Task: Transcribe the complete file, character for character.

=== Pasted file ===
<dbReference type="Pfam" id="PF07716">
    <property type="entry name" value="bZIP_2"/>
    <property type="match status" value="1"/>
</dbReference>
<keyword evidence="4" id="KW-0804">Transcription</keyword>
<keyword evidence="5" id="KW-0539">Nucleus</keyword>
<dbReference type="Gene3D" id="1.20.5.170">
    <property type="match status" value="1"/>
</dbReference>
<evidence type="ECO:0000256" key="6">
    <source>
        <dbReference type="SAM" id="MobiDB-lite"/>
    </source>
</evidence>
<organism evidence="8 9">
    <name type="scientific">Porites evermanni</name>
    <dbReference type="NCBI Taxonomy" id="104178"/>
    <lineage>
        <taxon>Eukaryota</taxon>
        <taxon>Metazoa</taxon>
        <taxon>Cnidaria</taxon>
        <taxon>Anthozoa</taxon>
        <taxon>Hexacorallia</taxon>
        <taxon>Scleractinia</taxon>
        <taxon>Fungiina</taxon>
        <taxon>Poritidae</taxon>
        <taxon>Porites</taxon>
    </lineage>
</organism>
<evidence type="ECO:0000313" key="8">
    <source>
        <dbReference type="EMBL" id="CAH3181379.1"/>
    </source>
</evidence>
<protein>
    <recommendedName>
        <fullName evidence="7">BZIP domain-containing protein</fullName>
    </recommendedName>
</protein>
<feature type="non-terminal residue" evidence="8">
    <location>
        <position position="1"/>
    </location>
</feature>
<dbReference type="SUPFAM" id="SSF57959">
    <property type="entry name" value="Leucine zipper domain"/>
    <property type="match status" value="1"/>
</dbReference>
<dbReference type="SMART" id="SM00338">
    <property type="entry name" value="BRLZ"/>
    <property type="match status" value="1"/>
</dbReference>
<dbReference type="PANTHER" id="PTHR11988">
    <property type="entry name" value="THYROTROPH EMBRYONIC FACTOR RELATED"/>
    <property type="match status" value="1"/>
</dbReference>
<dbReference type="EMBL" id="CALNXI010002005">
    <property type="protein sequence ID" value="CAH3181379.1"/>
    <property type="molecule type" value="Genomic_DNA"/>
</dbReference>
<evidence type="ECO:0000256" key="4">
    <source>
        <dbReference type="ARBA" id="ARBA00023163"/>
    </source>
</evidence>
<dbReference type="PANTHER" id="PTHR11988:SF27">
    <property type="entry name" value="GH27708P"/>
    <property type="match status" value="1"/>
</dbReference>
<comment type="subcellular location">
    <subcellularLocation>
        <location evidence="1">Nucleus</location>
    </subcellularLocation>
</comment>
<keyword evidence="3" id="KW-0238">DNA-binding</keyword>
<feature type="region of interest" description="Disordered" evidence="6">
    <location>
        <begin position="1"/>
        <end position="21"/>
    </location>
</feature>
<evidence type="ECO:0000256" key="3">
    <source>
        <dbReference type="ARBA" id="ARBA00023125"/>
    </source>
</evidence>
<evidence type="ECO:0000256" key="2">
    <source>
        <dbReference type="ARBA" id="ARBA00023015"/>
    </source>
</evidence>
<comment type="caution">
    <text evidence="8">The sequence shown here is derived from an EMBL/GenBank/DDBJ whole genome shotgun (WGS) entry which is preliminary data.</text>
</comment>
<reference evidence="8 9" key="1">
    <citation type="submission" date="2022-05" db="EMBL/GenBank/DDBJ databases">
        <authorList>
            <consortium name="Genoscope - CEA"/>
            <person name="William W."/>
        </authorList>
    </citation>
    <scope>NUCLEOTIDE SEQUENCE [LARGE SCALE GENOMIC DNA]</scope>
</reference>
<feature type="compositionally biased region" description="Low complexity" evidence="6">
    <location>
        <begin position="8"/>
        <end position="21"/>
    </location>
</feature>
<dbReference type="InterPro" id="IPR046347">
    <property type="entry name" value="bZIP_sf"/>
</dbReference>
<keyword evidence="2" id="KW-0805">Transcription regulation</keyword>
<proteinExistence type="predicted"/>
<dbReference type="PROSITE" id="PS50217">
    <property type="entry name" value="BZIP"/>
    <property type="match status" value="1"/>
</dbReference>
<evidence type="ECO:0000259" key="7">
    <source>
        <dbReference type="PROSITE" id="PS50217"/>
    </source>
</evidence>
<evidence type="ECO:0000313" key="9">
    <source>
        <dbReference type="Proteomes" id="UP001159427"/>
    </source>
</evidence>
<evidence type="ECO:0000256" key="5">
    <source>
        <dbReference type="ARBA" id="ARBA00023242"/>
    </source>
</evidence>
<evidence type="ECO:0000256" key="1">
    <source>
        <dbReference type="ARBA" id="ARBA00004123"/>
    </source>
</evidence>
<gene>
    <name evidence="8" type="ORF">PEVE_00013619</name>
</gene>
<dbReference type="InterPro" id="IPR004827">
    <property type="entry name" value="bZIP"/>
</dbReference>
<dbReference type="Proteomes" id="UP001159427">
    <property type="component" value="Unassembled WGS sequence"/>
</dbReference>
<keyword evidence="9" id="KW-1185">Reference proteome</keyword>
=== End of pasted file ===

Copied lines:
<dbReference type="Pfam" id="PF07716">
    <property type="entry name" value="bZIP_2"/>
    <property type="match status" value="1"/>
</dbReference>
<keyword evidence="4" id="KW-0804">Transcription</keyword>
<keyword evidence="5" id="KW-0539">Nucleus</keyword>
<dbReference type="Gene3D" id="1.20.5.170">
    <property type="match status" value="1"/>
</dbReference>
<evidence type="ECO:0000256" key="6">
    <source>
        <dbReference type="SAM" id="MobiDB-lite"/>
    </source>
</evidence>
<organism evidence="8 9">
    <name type="scientific">Porites evermanni</name>
    <dbReference type="NCBI Taxonomy" id="104178"/>
    <lineage>
        <taxon>Eukaryota</taxon>
        <taxon>Metazoa</taxon>
        <taxon>Cnidaria</taxon>
        <taxon>Anthozoa</taxon>
        <taxon>Hexacorallia</taxon>
        <taxon>Scleractinia</taxon>
        <taxon>Fungiina</taxon>
        <taxon>Poritidae</taxon>
        <taxon>Porites</taxon>
    </lineage>
</organism>
<evidence type="ECO:0000313" key="8">
    <source>
        <dbReference type="EMBL" id="CAH3181379.1"/>
    </source>
</evidence>
<protein>
    <recommendedName>
        <fullName evidence="7">BZIP domain-containing protein</fullName>
    </recommendedName>
</protein>
<feature type="non-terminal residue" evidence="8">
    <location>
        <position position="1"/>
    </location>
</feature>
<dbReference type="SUPFAM" id="SSF57959">
    <property type="entry name" value="Leucine zipper domain"/>
    <property type="match status" value="1"/>
</dbReference>
<dbReference type="SMART" id="SM00338">
    <property type="entry name" value="BRLZ"/>
    <property type="match status" value="1"/>
</dbReference>
<dbReference type="PANTHER" id="PTHR11988">
    <property type="entry name" value="THYROTROPH EMBRYONIC FACTOR RELATED"/>
    <property type="match status" value="1"/>
</dbReference>
<dbReference type="EMBL" id="CALNXI010002005">
    <property type="protein sequence ID" value="CAH3181379.1"/>
    <property type="molecule type" value="Genomic_DNA"/>
</dbReference>
<evidence type="ECO:0000256" key="4">
    <source>
        <dbReference type="ARBA" id="ARBA00023163"/>
    </source>
</evidence>
<dbReference type="PANTHER" id="PTHR11988:SF27">
    <property type="entry name" value="GH27708P"/>
    <property type="match status" value="1"/>
</dbReference>
<comment type="subcellular location">
    <subcellularLocation>
        <location evidence="1">Nucleus</location>
    </subcellularLocation>
</comment>
<keyword evidence="3" id="KW-0238">DNA-binding</keyword>
<feature type="region of interest" description="Disordered" evidence="6">
    <location>
        <begin position="1"/>
        <end position="21"/>
    </location>
</feature>
<evidence type="ECO:0000256" key="3">
    <source>
        <dbReference type="ARBA" id="ARBA00023125"/>
    </source>
</evidence>
<evidence type="ECO:0000256" key="2">
    <source>
        <dbReference type="ARBA" id="ARBA00023015"/>
    </source>
</evidence>
<comment type="caution">
    <text evidence="8">The sequence shown here is derived from an EMBL/GenBank/DDBJ whole genome shotgun (WGS) entry which is preliminary data.</text>
</comment>
<reference evidence="8 9" key="1">
    <citation type="submission" date="2022-05" db="EMBL/GenBank/DDBJ databases">
        <authorList>
            <consortium name="Genoscope - CEA"/>
            <person name="William W."/>
        </authorList>
    </citation>
    <scope>NUCLEOTIDE SEQUENCE [LARGE SCALE GENOMIC DNA]</scope>
</reference>
<feature type="compositionally biased region" description="Low complexity" evidence="6">
    <location>
        <begin position="8"/>
        <end position="21"/>
    </location>
</feature>
<dbReference type="InterPro" id="IPR046347">
    <property type="entry name" value="bZIP_sf"/>
</dbReference>
<keyword evidence="2" id="KW-0805">Transcription regulation</keyword>
<proteinExistence type="predicted"/>
<dbReference type="PROSITE" id="PS50217">
    <property type="entry name" value="BZIP"/>
    <property type="match status" value="1"/>
</dbReference>
<evidence type="ECO:0000259" key="7">
    <source>
        <dbReference type="PROSITE" id="PS50217"/>
    </source>
</evidence>
<evidence type="ECO:0000313" key="9">
    <source>
        <dbReference type="Proteomes" id="UP001159427"/>
    </source>
</evidence>
<evidence type="ECO:0000256" key="5">
    <source>
        <dbReference type="ARBA" id="ARBA00023242"/>
    </source>
</evidence>
<evidence type="ECO:0000256" key="1">
    <source>
        <dbReference type="ARBA" id="ARBA00004123"/>
    </source>
</evidence>
<gene>
    <name evidence="8" type="ORF">PEVE_00013619</name>
</gene>
<dbReference type="InterPro" id="IPR004827">
    <property type="entry name" value="bZIP"/>
</dbReference>
<dbReference type="Proteomes" id="UP001159427">
    <property type="component" value="Unassembled WGS sequence"/>
</dbReference>
<keyword evidence="9" id="KW-1185">Reference proteome</keyword>